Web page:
I guess I’m saying I don’t totally hate the quote. But I’m not putting it on my wall anytime soon, either.

  6. I hope you’re right and suspect , upon reflection, that you are. Even so, it is still another example of the relentless campaign to normalize reducing all educational activity to a number, which is in and of itself incredibly vulgar. After all, the SAT is the mother of all standardized tests.

  7. Jennie

    I have mixed feelings about the quote (taken alone without the posted GPA and SAT scores). I taught for 6 years in a high school that was full of kids making excuses for this and that…why they didn’t do their homework, why they didn’t study for their test, why they can’t make it to class on time, why they didn’t come to school for the past 2 weeks straight, etc. Some of them had very legitimate excuses and really had horrible circumstances they were dealing with, and some, I suspect, were lazy as hell and had parents who didn’t really care what kind of grades they brought home or whether they went to school at all–or if they did care, they didn’t have the control over their kids to make sure it happened.

    So the quote, I think it depends how you take it. If you think of a failure as one who messes up and then stops trying, then yes, an awful lot of “failures” are people making excuses. Which does not, of course, mean that there aren’t legitimate and compelling reasons why some kids perform better (in school, careers, life) than others.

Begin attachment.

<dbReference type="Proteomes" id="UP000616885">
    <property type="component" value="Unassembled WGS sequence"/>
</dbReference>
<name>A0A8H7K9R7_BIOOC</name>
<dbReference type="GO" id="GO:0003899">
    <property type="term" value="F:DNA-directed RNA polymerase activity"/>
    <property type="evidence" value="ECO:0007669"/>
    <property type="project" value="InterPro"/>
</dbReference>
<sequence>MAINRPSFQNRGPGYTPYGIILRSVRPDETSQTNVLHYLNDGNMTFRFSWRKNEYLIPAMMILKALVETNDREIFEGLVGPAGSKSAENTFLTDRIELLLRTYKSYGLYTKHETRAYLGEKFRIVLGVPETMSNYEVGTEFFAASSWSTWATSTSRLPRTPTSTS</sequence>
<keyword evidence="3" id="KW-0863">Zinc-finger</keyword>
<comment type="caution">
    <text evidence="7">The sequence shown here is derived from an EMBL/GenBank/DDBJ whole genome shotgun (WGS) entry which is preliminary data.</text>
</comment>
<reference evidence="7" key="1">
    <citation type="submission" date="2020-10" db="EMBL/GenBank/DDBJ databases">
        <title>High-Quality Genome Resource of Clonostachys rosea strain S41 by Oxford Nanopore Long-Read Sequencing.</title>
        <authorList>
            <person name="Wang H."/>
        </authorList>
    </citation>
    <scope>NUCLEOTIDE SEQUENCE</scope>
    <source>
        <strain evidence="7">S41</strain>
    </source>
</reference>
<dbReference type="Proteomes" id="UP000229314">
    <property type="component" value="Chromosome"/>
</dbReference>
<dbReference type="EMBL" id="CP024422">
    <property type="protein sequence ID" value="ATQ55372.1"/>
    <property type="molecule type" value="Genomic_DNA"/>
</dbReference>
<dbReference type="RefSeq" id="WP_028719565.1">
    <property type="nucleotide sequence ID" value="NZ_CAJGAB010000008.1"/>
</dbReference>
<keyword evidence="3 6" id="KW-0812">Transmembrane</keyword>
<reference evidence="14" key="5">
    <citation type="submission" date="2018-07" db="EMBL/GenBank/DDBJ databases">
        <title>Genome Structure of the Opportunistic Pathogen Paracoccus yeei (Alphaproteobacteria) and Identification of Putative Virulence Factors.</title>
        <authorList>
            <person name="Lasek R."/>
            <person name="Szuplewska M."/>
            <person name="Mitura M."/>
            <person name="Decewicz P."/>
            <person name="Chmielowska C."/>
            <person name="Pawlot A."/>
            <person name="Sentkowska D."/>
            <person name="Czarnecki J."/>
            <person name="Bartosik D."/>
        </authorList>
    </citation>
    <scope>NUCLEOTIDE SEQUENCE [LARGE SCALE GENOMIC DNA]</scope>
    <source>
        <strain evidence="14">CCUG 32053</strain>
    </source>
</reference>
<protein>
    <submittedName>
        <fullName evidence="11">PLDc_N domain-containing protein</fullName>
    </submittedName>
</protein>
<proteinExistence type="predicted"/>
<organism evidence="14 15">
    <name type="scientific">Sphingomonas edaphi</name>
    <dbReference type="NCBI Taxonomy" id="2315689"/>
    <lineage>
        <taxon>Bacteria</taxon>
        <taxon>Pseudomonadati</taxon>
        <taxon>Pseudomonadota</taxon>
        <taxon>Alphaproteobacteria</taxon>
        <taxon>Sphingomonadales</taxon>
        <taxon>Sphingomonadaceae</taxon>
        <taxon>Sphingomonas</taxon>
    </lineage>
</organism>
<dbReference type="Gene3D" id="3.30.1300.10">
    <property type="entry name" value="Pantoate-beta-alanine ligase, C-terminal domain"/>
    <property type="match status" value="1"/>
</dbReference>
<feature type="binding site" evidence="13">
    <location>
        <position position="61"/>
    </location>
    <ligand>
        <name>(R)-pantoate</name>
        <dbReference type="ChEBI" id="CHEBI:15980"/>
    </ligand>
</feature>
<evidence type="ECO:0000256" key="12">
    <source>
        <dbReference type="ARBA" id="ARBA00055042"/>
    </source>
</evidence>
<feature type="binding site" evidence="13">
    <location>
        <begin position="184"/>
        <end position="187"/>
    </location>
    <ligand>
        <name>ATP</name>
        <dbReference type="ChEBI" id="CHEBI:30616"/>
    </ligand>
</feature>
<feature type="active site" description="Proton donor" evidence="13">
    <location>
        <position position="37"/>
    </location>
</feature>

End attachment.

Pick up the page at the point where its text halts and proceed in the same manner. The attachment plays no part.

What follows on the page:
That said, I agree that posting that quote on the door like that is obnoxious and feeds directly into the cult of personal responsibility that frees up the better-funded portion of the population to not feel bad about the outcomes of these kids. The media and politicians have made a habit of blaming the teachers, and the teachers at schools like these blame the kids…and so on. The kids internalize the failure and give up trying. But that is the problem with posting this quote. Instead of encouraging the kids to try harder or try a different way, it encourages them to internalize their failure.

    Still, the single most disturbing part of it to me is not so much the quote itself (though, as I said, it is obnoxious to have it posted on the door, whatever grain of truth it may contain), but the GPA and SAT score posted directly below it. To me, it implies that failure to obtain this GPA and this SAT score equals Failure. It also implies that if you failed to achieve those scores, you not only failed, but you probably failed because you were making excuses for yourself.

    I’m all for pushing kids just beyond their comfort zone. But this is, to me, pushing it too far. There are so many negative implications here. There is, like I said, the implication that failure to get those scores is Failure and due to making excuses. There is the implication that failure to get into Rutgers is Failure and due to making excuses. The particular emphasis on that likewise implies that going to a “lesser” college is tantamount to Failure. Maybe you’re the first one in your family to graduate from high school, but your SAT scores aren’t high enough to get into Rutgers and anyway you can’t afford to go there, so you’re just going to community college, and that’s not good enough…you have failed and what do you have to say for yourself, and no more excuses, please?